Being indecisive is something that companies often struggle with when it comes to decisions about a website, but ironically enough a lot of this indecisiveness comes from the indecisiveness of consumers. You want one thing one minute, and then something turns you off the next. This is why A/B testing is so important for small businesses. It ensures that you website is satisfying the majority of consumers, and it allows for you to modify this as consumers modify their own purchasing decisions.
This then brings up the idea of SEO. If you’re constantly changing your website, how can you be sure that your SEO is going to remain in tact? Furthermore, is it all worth it in the end?
The SEO Repercussions of A/B Testing
It’s first important to understand that A/B testing doesn’t necessarily mean you’re changing your site entirely. That would be a redesign. A/B testing is just creating different versions of usually one webpage and then testing the different versions to see which has the best results. Companies typically use A/B testing software to complete a test. According to the company adogy.com, they got creative with their “work” page all thanks to A/B testing software, which you can check out by visiting the link. Each webpage has its own URL, and when someone visits that page the software will redirect some people to one page and some to another.
Despite different URLs, however, there are a few ways you can make sure that you have even higher visibility because your SEO remains intact:
Use 302 redirects. These are only temporary redirects.
It’s important to remember that you don’t want to use a 301 redirect. 302 redirects are temporary, which gives the search engine bots a heads up that the page they have found might not be there for long. This will then send them back to your usual URL and keep that URL indexed; not the temporary one.
According to Adam Heitzman, Managing Partner of SEO Company HigherVisibility, “this also helps if you are planning to re-use these temporary pages in the future for other tests or if you have any users who might have bookmarked one of your testing pages or linked to it from another website. This is a common occurrence, and a 302 redirect will make sure that the link juice isn’t lost when the page is gone.”
No cloaking. Do now show users and Google a different webpage.
This is an SEO black hat tactic that is against the Google Webmaster Guidelines. You cannot trick search engine bots into following one webpage but show another to users. This could accidentally happen when performing an A/B test, so keep that in mind to avoid being penalized (using a 302 redirect will help make sure this doesn’t happen by accident).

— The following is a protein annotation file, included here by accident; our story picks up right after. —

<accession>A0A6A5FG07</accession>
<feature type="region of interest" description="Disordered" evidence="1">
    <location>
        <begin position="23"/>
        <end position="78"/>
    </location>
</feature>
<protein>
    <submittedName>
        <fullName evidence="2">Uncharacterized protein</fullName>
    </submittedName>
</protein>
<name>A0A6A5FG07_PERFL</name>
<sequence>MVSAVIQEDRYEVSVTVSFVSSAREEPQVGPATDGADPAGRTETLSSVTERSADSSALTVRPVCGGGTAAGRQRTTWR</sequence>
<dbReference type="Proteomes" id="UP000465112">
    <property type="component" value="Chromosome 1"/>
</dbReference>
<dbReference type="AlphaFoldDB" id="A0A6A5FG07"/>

Rel=”canonical” link attribute. This tag lets Google know a page is a test.
You want to use this tag on all of the webpages that you are testing so that Google knows they are only tests. Usually duplicate versions of each page will be created when testing, and although it’s very rare for Google to index one of your test pages, it can happen, especially if the test has been running for a while. The canonical tag on those duplicated URLs will make sure that they are not indexed.
However, you should not use this tag on your control page. You can watch this video to learn more specific information. Extra Tip: You can also choose to block the bots from your test pages by using robots.txt disallow command or a robots meta tag with noindex, both of which you can learn more about here.
Timing. Make sure you aren’t running your tests too long.
You don’t want to be running a test for more than a few (2-3) months. If you run the test too long, Google might notice and then ask you to delete all of your other webpages. In other words, you want to make sure that you’ve made your decision in a good amount of time so that you have control over what stays, not Google.
Google unfortunately hasn’t brought up the subject of A/B testing officially since 2009, but back in 2009 they did announce that they endorse A/B testing and actually want marketers to engage in these tests. It’s a great way to offer readers the best possible information in the best way, so not only is it something that won’t hurt your SEO, it’s something that will hopefully help it.
What has been your biggest problem with A/B testing? Do you have a story about losing your SEO value in the process? Let us know your experience and tell us your thoughts in the comments below.
Photo Credit: customersure.com
Amanda DiSilvestro gives small business and entrepreneurs SEO advice ranging from Google Analytics How-To’s to AdWords best practices. She works as a ghost writer and freelancer at amandadisilvestro.com and Coastal SEO Consulting, and works as the Marketing Manager for a Travel Company, Discover Corps, full-time. Visit her website to learn more!